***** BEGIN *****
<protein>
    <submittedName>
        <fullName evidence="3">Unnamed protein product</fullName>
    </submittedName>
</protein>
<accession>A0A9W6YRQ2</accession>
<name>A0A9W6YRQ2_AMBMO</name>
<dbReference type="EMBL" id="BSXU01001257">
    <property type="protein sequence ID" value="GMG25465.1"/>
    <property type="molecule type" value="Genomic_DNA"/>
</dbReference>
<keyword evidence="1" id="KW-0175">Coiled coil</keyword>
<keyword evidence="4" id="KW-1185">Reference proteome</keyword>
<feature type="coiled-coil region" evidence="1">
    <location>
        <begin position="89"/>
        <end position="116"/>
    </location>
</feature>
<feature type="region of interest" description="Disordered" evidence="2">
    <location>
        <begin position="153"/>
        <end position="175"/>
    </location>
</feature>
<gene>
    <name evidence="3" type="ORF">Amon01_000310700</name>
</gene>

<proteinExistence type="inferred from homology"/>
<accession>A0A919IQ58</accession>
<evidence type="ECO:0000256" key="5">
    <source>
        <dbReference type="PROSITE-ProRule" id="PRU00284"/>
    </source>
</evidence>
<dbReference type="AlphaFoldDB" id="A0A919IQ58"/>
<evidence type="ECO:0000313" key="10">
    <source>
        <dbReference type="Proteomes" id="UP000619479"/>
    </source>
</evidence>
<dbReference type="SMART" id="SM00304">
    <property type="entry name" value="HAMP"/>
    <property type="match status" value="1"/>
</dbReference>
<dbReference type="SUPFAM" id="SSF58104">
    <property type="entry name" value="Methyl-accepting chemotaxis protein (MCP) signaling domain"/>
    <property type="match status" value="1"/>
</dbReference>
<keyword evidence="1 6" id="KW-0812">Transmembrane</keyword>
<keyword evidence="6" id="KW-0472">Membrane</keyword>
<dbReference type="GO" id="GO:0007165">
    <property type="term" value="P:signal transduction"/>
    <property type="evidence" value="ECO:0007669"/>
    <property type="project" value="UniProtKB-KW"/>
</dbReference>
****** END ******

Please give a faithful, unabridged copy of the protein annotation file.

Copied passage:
<protein>
    <submittedName>
        <fullName evidence="3">Unnamed protein product</fullName>
    </submittedName>
</protein>
<accession>A0A9W6YRQ2</accession>
<name>A0A9W6YRQ2_AMBMO</name>
<dbReference type="EMBL" id="BSXU01001257">
    <property type="protein sequence ID" value="GMG25465.1"/>
    <property type="molecule type" value="Genomic_DNA"/>
</dbReference>
<keyword evidence="1" id="KW-0175">Coiled coil</keyword>
<keyword evidence="4" id="KW-1185">Reference proteome</keyword>
<feature type="coiled-coil region" evidence="1">
    <location>
        <begin position="89"/>
        <end position="116"/>
    </location>
</feature>
<feature type="region of interest" description="Disordered" evidence="2">
    <location>
        <begin position="153"/>
        <end position="175"/>
    </location>
</feature>
<gene>
    <name evidence="3" type="ORF">Amon01_000310700</name>
</gene>

<proteinExistence type="inferred from homology"/>
<accession>A0A919IQ58</accession>
<evidence type="ECO:0000256" key="5">
    <source>
        <dbReference type="PROSITE-ProRule" id="PRU00284"/>
    </source>
</evidence>
<dbReference type="AlphaFoldDB" id="A0A919IQ58"/>
<evidence type="ECO:0000313" key="10">
    <source>
        <dbReference type="Proteomes" id="UP000619479"/>
    </source>
</evidence>
<dbReference type="SMART" id="SM00304">
    <property type="entry name" value="HAMP"/>
    <property type="match status" value="1"/>
</dbReference>
<dbReference type="SUPFAM" id="SSF58104">
    <property type="entry name" value="Methyl-accepting chemotaxis protein (MCP) signaling domain"/>
    <property type="match status" value="1"/>
</dbReference>
<keyword evidence="1 6" id="KW-0812">Transmembrane</keyword>
<keyword evidence="6" id="KW-0472">Membrane</keyword>
<dbReference type="GO" id="GO:0007165">
    <property type="term" value="P:signal transduction"/>
    <property type="evidence" value="ECO:0007669"/>
    <property type="project" value="UniProtKB-KW"/>
</dbReference>